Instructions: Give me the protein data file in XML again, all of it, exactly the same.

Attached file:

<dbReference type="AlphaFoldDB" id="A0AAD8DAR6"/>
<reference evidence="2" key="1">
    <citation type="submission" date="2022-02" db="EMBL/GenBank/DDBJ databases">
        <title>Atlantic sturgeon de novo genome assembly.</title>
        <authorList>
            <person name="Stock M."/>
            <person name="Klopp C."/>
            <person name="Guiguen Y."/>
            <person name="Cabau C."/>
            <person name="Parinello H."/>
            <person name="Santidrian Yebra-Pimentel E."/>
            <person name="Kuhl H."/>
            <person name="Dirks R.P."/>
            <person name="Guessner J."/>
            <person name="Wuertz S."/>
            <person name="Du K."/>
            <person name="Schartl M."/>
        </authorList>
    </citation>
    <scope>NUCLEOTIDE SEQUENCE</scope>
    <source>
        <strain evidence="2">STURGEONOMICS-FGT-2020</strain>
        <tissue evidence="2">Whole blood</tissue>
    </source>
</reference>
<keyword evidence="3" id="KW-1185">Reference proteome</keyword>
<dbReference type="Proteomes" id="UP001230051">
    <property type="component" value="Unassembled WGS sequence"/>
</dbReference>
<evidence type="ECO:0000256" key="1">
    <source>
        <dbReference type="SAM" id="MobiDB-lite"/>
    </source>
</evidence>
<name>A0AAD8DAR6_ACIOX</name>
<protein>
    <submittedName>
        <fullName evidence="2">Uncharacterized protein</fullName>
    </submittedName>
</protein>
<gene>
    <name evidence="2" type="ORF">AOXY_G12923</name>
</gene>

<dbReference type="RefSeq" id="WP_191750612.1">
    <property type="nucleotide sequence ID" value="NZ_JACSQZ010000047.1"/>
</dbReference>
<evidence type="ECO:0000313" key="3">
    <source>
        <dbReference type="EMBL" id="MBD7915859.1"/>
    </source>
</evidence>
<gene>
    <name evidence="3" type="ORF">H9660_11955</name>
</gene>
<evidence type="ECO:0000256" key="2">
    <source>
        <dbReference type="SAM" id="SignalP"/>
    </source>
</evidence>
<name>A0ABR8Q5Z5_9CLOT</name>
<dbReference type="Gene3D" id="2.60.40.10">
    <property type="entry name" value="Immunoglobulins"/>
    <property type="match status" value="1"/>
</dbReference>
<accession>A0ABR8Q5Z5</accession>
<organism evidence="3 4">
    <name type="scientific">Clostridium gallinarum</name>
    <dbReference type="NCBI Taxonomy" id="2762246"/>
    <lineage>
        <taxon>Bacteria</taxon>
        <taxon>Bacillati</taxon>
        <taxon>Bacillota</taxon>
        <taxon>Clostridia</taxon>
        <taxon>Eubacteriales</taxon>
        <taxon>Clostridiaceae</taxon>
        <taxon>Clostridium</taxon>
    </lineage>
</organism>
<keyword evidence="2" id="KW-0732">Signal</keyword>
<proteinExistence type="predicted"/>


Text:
<dbReference type="AlphaFoldDB" id="A0AAD8DAR6"/>
<reference evidence="2" key="1">
    <citation type="submission" date="2022-02" db="EMBL/GenBank/DDBJ databases">
        <title>Atlantic sturgeon de novo genome assembly.</title>
        <authorList>
            <person name="Stock M."/>
            <person name="Klopp C."/>
            <person name="Guiguen Y."/>
            <person name="Cabau C."/>
            <person name="Parinello H."/>
            <person name="Santidrian Yebra-Pimentel E."/>
            <person name="Kuhl H."/>
            <person name="Dirks R.P."/>
            <person name="Guessner J."/>
            <person name="Wuertz S."/>
            <person name="Du K."/>
            <person name="Schartl M."/>
        </authorList>
    </citation>
    <scope>NUCLEOTIDE SEQUENCE</scope>
    <source>
        <strain evidence="2">STURGEONOMICS-FGT-2020</strain>
        <tissue evidence="2">Whole blood</tissue>
    </source>
</reference>
<keyword evidence="3" id="KW-1185">Reference proteome</keyword>
<dbReference type="Proteomes" id="UP001230051">
    <property type="component" value="Unassembled WGS sequence"/>
</dbReference>
<evidence type="ECO:0000256" key="1">
    <source>
        <dbReference type="SAM" id="MobiDB-lite"/>
    </source>
</evidence>
<name>A0AAD8DAR6_ACIOX</name>
<protein>
    <submittedName>
        <fullName evidence="2">Uncharacterized protein</fullName>
    </submittedName>
</protein>
<gene>
    <name evidence="2" type="ORF">AOXY_G12923</name>
</gene>

<dbReference type="RefSeq" id="WP_191750612.1">
    <property type="nucleotide sequence ID" value="NZ_JACSQZ010000047.1"/>
</dbReference>
<evidence type="ECO:0000313" key="3">
    <source>
        <dbReference type="EMBL" id="MBD7915859.1"/>
    </source>
</evidence>
<gene>
    <name evidence="3" type="ORF">H9660_11955</name>
</gene>
<evidence type="ECO:0000256" key="2">
    <source>
        <dbReference type="SAM" id="SignalP"/>
    </source>
</evidence>
<name>A0ABR8Q5Z5_9CLOT</name>
<dbReference type="Gene3D" id="2.60.40.10">
    <property type="entry name" value="Immunoglobulins"/>
    <property type="match status" value="1"/>
</dbReference>
<accession>A0ABR8Q5Z5</accession>
<organism evidence="3 4">
    <name type="scientific">Clostridium gallinarum</name>
    <dbReference type="NCBI Taxonomy" id="2762246"/>
    <lineage>
        <taxon>Bacteria</taxon>
        <taxon>Bacillati</taxon>
        <taxon>Bacillota</taxon>
        <taxon>Clostridia</taxon>
        <taxon>Eubacteriales</taxon>
        <taxon>Clostridiaceae</taxon>
        <taxon>Clostridium</taxon>
    </lineage>
</organism>
<keyword evidence="2" id="KW-0732">Signal</keyword>
<proteinExistence type="predicted"/>